Letter: Senate Education Committee on SB 2, ESA voucher proposal (Oct. 23, 2017)

To: Members of the Pennsylvania Senate Education Committee
From: Jonathan D. Berger, Director of Government Affairs
Date: October 23, 2017

Re: Senate Bill 2

On behalf of 4,500 locally elected school board members across Pennsylvania, the Pennsylvania School Boards Association (PSBA) requests your opposition to Senate Bill 2 sponsored by Senator John DiSanto (Dauphin and Perry).  This legislation would establish a new voucher system called “Education Savings Accounts” (ESA) which would benefit nonpublic schools while causing significant, if not irreparable, harm to public schools and the educational opportunities of the students served in these schools.

ESA proposals have been introduced in various states across the country, and have been dubbed by the National Conference of State Legislatures (NCSL) as “the next generation of vouchers”.

Under Senate Bill 2 students in grades K-12 residing in the attendance boundary of a “low-achieving public school” (bottom 15% of schools) can receive funds through an ESA to pay for tuition at a nonpublic school and other qualified expenses.  The money used to fund these ESAs is taken from the state subsidies of school districts in which students receiving ESAs reside.

By diverting state subsidies from the school districts in which these low-achieving public schools are located this bill is reducing fair access to educational opportunities for students choosing to remain in the school district.  Many of these schools are in high poverty school districts that are struggling financially, and which cannot afford to lose precious resources.  This loss of funding would result in further impediments to the ability of these schools and school districts to improve in the future.  Moreover, while some argue that savings can occur when students leave a school district, there are always fixed/stranded costs that will remain, such as building operations/maintenance, food service, utilities, technology, and salaries and benefits to the degree that staffing levels must remain adequate to meet the needs of students remaining in a school district.  Transportation costs for nonpublic students are also likely to increase dramatically for impacted school districts under this bill.

Further, this legislation will cause great fiscal distress to school districts by making it almost impossible for them to accurately create an annual budget.  The bill contains no deadlines or timelines for students and parents to follow in order to take advantage of ESAs each year, nor are there required notifications to the school district.  Without deadlines and notifications a school district will never know how many students may take advantage of ESAs in a given year, and thus what the financial impact will be for the district.  The bill additionally hinders the ability of school districts to calculate future costs by permitting students to participate in the ESA program if they participated the prior year regardless of whether the student moves out of the area or if the low-achieving public school improves and no longer meets the designation.  This provision also inappropriately places future costs on school districts.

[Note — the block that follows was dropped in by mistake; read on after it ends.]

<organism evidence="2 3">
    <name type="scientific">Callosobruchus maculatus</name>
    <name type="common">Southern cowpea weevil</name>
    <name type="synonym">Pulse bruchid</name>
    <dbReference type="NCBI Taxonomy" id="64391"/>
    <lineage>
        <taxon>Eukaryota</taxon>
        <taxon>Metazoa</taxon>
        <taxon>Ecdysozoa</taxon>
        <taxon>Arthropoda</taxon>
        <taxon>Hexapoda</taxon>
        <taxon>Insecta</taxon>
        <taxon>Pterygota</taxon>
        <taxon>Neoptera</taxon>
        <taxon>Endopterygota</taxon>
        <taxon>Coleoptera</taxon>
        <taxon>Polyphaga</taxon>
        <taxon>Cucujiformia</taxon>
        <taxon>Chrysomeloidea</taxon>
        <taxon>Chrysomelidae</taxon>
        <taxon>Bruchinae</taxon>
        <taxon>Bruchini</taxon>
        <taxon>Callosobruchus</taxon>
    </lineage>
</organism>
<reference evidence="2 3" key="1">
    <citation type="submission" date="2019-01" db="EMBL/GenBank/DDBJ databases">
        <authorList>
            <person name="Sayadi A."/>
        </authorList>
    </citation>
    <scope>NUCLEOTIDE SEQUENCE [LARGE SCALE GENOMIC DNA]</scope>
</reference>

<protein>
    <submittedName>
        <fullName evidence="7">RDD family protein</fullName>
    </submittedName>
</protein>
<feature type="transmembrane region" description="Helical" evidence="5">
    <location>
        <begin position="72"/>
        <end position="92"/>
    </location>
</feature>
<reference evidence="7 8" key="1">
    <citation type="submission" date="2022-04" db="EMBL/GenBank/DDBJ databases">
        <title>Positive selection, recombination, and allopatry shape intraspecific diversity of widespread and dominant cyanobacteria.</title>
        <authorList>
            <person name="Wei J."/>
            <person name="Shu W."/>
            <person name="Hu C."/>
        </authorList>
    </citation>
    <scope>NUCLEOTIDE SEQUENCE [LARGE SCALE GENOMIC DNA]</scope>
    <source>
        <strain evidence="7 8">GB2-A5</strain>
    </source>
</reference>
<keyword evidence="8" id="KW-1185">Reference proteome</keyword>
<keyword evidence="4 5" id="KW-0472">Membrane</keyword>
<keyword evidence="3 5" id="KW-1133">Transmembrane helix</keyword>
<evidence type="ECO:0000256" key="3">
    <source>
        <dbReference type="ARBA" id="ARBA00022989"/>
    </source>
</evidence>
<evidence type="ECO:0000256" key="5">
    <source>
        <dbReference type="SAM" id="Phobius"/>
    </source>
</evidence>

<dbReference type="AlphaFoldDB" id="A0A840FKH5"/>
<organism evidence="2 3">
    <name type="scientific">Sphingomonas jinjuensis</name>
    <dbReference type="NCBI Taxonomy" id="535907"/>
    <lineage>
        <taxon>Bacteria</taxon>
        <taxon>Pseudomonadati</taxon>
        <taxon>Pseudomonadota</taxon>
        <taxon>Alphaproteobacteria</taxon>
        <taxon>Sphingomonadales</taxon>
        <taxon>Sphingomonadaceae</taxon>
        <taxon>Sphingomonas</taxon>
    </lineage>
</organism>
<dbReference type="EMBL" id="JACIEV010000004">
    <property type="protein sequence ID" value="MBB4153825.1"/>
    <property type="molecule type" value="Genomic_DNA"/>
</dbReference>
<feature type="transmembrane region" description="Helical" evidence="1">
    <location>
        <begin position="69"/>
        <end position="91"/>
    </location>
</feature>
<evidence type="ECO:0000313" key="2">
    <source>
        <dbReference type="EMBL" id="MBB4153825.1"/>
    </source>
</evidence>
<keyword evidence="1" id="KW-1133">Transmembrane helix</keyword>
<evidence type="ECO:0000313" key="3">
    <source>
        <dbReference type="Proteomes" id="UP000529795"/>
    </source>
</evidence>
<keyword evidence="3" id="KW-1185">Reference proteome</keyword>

Beyond school district financial concerns, this bill allocates taxpayer funding with almost zero program accountability either financially or academically.  While the bill allows audits of ESAs, these audits are optional, not regularly or even occasionally required, and no further financial oversight is put in place to prevent fraud and abuse.  Additionally, while the bill requires students with ESAs to be administered standardized assessments and their results to be collected, the testing and collection requirements are shallow, inconsistent, and vague, and represent the only academic accountability within the bill.  An example of this lack of academic accountability is that students may be given any state achievement test or any nationally norm-referenced test, which will make consistency and comparison impossible year over year as well as generally across all students with ESAs.

While the preceding comments represent just a few of many concerns, the bill creates just as many questions.  Chief among these questions is why a new voucher program is being promoted to target the exact same schools and student populations already targeted by the school choice program known as the Opportunity Scholarship Tax Credit (OSTC) program (currently authorized at $50 million for scholarships).  Both OSTC along with the more general Educational Improvement Tax Credit (EITC) program (authorized at $87.5 million for scholarships) currently provide students opportunities for school choice.

The voucher system provided for under this legislation does nothing to address inadequacies, academic needs, issues of poverty, and various other concerns present in our low-achieving public schools, but PSBA looks forward to working with the Senate to push commonsense reforms that support our public schools and create better opportunities for all students.

PSBA is a nonprofit statewide association representing the 4,500 elected officials who govern the commonwealth’s public school districts.  PSBA is a membership-driven organization, pledged to the highest ideals of local lay leadership for public schools and working to support reform for the betterment of public education that prepares students to be productive citizens, and promote the achievements of public schools, students, and local school boards.

I appreciate your time and attention to these matters. If you have any questions or concerns, please feel free to contact me at (717) 506-2450 ext 3716.